Researchers have found that migrating animals use a variety of inner compasses to help them navigate. Some steer by the position of the Sun. Others navigate by the stars. Some use the Sun as their guide during the day and then switch to star navigation by night. One study shows that the homing pigeon uses the Earth's magnetic fields as a guide in finding its way home and there are indications that various other animals from insects to mollusks, can also make use of magnetic compasses. It is of course very useful for a migrating bird to be able to switch to a magnetic compass when clouds cover the Sun; otherwise it would just have to land and wait for the Sun to come out again.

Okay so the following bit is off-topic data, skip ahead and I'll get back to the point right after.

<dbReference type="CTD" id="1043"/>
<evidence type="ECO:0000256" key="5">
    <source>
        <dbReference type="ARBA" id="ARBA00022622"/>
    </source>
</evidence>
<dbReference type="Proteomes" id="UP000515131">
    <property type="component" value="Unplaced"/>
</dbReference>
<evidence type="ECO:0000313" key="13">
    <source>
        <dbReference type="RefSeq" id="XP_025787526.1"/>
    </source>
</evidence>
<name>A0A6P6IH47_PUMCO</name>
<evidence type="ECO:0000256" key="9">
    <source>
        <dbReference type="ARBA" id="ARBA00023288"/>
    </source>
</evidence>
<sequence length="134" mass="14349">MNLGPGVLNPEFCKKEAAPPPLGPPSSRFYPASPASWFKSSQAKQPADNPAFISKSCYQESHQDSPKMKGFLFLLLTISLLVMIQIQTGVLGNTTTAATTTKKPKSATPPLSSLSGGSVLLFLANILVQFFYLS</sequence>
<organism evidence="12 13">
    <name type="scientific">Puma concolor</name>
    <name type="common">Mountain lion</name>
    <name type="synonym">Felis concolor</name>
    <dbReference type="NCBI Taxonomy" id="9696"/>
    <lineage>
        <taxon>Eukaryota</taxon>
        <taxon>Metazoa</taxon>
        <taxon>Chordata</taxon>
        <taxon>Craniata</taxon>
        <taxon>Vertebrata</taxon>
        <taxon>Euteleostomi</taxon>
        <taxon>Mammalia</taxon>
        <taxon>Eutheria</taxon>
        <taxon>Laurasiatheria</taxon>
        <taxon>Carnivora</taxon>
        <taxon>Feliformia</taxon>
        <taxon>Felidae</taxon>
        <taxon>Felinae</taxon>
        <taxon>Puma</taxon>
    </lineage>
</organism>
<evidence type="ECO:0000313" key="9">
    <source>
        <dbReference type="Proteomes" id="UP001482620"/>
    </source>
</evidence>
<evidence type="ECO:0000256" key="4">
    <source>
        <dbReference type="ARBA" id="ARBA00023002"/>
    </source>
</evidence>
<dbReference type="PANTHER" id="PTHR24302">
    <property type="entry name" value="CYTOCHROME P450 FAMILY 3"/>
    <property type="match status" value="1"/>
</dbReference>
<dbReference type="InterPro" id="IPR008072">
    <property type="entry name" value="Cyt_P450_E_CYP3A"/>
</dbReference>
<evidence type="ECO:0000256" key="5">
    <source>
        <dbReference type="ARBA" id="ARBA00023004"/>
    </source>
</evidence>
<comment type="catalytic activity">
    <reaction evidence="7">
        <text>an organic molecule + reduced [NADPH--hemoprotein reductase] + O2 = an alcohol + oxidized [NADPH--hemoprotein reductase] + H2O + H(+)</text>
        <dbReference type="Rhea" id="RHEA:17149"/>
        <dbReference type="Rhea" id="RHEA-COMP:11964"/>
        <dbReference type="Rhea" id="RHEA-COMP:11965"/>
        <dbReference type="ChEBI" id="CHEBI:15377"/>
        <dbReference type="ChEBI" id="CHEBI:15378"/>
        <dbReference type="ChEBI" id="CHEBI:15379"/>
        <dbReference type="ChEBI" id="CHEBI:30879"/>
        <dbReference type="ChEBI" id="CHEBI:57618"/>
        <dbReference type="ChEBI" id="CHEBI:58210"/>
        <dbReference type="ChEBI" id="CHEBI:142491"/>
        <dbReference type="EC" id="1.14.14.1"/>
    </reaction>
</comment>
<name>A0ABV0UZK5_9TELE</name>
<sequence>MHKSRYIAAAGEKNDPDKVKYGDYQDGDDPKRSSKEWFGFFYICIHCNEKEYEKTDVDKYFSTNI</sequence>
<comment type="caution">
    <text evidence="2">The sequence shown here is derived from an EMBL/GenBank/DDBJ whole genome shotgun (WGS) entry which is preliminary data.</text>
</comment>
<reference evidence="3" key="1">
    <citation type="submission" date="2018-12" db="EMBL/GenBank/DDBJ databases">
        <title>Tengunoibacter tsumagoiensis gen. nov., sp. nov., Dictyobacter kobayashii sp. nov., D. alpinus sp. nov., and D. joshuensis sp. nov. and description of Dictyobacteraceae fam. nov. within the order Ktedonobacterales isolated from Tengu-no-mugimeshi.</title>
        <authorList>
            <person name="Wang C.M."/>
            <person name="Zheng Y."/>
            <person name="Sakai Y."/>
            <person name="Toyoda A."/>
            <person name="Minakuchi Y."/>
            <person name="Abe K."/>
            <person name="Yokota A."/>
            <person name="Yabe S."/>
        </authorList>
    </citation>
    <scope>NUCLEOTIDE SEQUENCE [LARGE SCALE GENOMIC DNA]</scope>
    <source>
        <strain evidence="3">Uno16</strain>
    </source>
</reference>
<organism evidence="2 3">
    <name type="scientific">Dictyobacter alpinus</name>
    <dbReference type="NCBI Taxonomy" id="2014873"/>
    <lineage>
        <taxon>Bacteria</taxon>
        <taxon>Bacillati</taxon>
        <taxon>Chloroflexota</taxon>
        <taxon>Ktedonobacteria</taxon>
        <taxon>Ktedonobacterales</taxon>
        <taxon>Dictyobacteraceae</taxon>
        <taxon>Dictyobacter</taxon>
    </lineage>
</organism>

Even with the Sun or stars to steer by, the problems of navigation are more complicated than they might seem at first. For example, a worker honeybee that has found a rich source of nectar and pollen flies rapidly home to the hive to report. A naturalist has discovered that the bee scout delivers her report through a complicated dance in the hive, in which she tells the other workers not only how far away the food is, but also what direction to fly in relation to the Sun. But the Sun does not stay in one place all day. As the workers start out to gather the food, the Sun may already have changed its position in the sky somewhat. In later trips during the day, the Sun will seem to move farther and farther toward the west. Yet the worker bees seem to have no trouble at all in finding the food source. Their inner clocks tell them just where the Sun will be and they change their course correspondingly.